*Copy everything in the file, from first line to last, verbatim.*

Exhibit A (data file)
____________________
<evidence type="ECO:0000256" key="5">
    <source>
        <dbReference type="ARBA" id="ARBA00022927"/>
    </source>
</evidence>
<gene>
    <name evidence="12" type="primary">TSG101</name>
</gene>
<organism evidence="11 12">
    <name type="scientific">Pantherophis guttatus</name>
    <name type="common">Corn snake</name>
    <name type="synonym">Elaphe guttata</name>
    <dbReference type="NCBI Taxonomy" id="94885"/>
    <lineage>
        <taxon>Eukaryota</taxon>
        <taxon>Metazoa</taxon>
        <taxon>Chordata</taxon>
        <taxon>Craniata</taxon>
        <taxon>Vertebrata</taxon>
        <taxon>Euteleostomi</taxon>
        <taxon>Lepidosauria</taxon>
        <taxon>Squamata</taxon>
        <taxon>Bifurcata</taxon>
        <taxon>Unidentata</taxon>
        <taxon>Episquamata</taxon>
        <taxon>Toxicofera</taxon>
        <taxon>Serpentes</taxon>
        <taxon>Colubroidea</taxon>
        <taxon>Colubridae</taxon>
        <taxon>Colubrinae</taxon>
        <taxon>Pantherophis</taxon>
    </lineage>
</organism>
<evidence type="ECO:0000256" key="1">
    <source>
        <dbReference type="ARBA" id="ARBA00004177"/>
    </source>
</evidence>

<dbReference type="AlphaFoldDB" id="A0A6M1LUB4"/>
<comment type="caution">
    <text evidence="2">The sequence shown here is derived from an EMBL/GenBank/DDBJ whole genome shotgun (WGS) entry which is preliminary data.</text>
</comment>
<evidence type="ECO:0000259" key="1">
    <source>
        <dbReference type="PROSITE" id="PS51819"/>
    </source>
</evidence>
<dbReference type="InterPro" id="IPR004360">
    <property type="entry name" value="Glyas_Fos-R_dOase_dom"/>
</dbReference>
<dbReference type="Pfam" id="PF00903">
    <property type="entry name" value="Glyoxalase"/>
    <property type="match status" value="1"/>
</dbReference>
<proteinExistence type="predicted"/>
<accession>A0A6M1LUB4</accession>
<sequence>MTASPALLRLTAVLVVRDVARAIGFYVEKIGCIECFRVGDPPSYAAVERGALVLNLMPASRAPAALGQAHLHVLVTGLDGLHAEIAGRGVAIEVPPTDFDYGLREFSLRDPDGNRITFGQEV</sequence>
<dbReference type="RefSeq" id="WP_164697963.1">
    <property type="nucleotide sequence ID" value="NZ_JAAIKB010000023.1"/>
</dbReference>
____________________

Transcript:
<evidence type="ECO:0000256" key="5">
    <source>
        <dbReference type="ARBA" id="ARBA00022927"/>
    </source>
</evidence>
<gene>
    <name evidence="12" type="primary">TSG101</name>
</gene>
<organism evidence="11 12">
    <name type="scientific">Pantherophis guttatus</name>
    <name type="common">Corn snake</name>
    <name type="synonym">Elaphe guttata</name>
    <dbReference type="NCBI Taxonomy" id="94885"/>
    <lineage>
        <taxon>Eukaryota</taxon>
        <taxon>Metazoa</taxon>
        <taxon>Chordata</taxon>
        <taxon>Craniata</taxon>
        <taxon>Vertebrata</taxon>
        <taxon>Euteleostomi</taxon>
        <taxon>Lepidosauria</taxon>
        <taxon>Squamata</taxon>
        <taxon>Bifurcata</taxon>
        <taxon>Unidentata</taxon>
        <taxon>Episquamata</taxon>
        <taxon>Toxicofera</taxon>
        <taxon>Serpentes</taxon>
        <taxon>Colubroidea</taxon>
        <taxon>Colubridae</taxon>
        <taxon>Colubrinae</taxon>
        <taxon>Pantherophis</taxon>
    </lineage>
</organism>
<evidence type="ECO:0000256" key="1">
    <source>
        <dbReference type="ARBA" id="ARBA00004177"/>
    </source>
</evidence>

<dbReference type="AlphaFoldDB" id="A0A6M1LUB4"/>
<comment type="caution">
    <text evidence="2">The sequence shown here is derived from an EMBL/GenBank/DDBJ whole genome shotgun (WGS) entry which is preliminary data.</text>
</comment>
<evidence type="ECO:0000259" key="1">
    <source>
        <dbReference type="PROSITE" id="PS51819"/>
    </source>
</evidence>
<dbReference type="InterPro" id="IPR004360">
    <property type="entry name" value="Glyas_Fos-R_dOase_dom"/>
</dbReference>
<dbReference type="Pfam" id="PF00903">
    <property type="entry name" value="Glyoxalase"/>
    <property type="match status" value="1"/>
</dbReference>
<proteinExistence type="predicted"/>
<accession>A0A6M1LUB4</accession>
<sequence>MTASPALLRLTAVLVVRDVARAIGFYVEKIGCIECFRVGDPPSYAAVERGALVLNLMPASRAPAALGQAHLHVLVTGLDGLHAEIAGRGVAIEVPPTDFDYGLREFSLRDPDGNRITFGQEV</sequence>
<dbReference type="RefSeq" id="WP_164697963.1">
    <property type="nucleotide sequence ID" value="NZ_JAAIKB010000023.1"/>
</dbReference>